If you’re not laughing yet, you should be. This is exactly the same kind of boneheaded idea the major record labels came up with back when Napster was disrupting the global music industry. Of course, getting all the labels to co-operate was like trying to bring peace to the Middle East, so the industry wound up pursuing just the “sue the pants off” part of the strategy. Then Apple came along with iTunes, and now it has the record labels on a short chain.
Two things are relatively certain about this network-backed “YouTube killer.” Number 1: It will probably never happen, because the networks won’t be able to co-operate, and will spend all their time bickering about who gets what, or the best way to bugger everything up with DRM. And Number 2: If it ever does happen, it will suck. Either it won’t be easy enough, or it won’t include the things people want, or it won’t be easy to share, or it will be clogged up with DRM, or all of the above.
As Say No To Crack (a humour site) says in the comments on Mike Arrington’s TechCrunch post, the networks would probably want to have entire shows, but “online viewers want the freedom to watch hundreds of videos quickly, sift through the mess, and then skip over the ads and junk shows.” The networks would also probably never allow a fast forward button, or would have a mandatory sponsor clip at the beginning, which would wreck it even further. Say No To Crack is right.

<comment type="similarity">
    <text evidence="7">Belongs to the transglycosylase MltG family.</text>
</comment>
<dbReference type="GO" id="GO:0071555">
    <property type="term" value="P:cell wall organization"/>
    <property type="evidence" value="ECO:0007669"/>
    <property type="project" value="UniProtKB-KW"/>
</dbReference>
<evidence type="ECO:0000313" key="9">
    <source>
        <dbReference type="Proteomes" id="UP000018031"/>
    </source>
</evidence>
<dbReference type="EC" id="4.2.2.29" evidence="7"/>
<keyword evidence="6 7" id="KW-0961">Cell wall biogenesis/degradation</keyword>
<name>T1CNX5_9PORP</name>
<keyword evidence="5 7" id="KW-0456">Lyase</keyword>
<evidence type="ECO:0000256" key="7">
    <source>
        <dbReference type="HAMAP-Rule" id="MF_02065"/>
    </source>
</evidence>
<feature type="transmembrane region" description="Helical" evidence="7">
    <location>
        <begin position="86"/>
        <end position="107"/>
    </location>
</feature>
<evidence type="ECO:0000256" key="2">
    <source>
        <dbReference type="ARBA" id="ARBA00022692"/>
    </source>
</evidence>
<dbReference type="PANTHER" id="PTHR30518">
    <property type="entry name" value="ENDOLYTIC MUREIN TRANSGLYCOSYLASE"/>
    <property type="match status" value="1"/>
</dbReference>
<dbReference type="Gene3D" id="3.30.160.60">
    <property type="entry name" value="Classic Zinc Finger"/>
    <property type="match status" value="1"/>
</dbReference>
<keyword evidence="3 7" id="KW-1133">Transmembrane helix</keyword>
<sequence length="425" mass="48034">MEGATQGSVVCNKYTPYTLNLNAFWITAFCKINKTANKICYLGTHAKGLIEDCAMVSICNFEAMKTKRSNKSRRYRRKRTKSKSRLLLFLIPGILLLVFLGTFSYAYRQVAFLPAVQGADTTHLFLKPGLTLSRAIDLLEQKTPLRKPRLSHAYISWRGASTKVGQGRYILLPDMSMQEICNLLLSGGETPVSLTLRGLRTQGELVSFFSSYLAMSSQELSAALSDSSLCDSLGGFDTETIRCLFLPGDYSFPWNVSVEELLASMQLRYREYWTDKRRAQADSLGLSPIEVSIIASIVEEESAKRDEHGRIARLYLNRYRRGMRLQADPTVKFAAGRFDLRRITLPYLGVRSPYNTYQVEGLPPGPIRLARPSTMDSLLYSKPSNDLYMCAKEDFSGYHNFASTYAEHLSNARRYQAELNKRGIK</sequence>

What made YouTube popular is that it was free, easy to use, easy to share, and had lots of different kinds of content. Anything the networks could come up with — even using Metacafe as a base — is unlikely to have any of those characteristics, and therefore the odds are it would be a miserable failure. VC Fred Wilson is also underwhelmed by the idea.
As Rafat Ali mentions at PaidContent, Jon Fine at Business Week was the first to mention this possibility.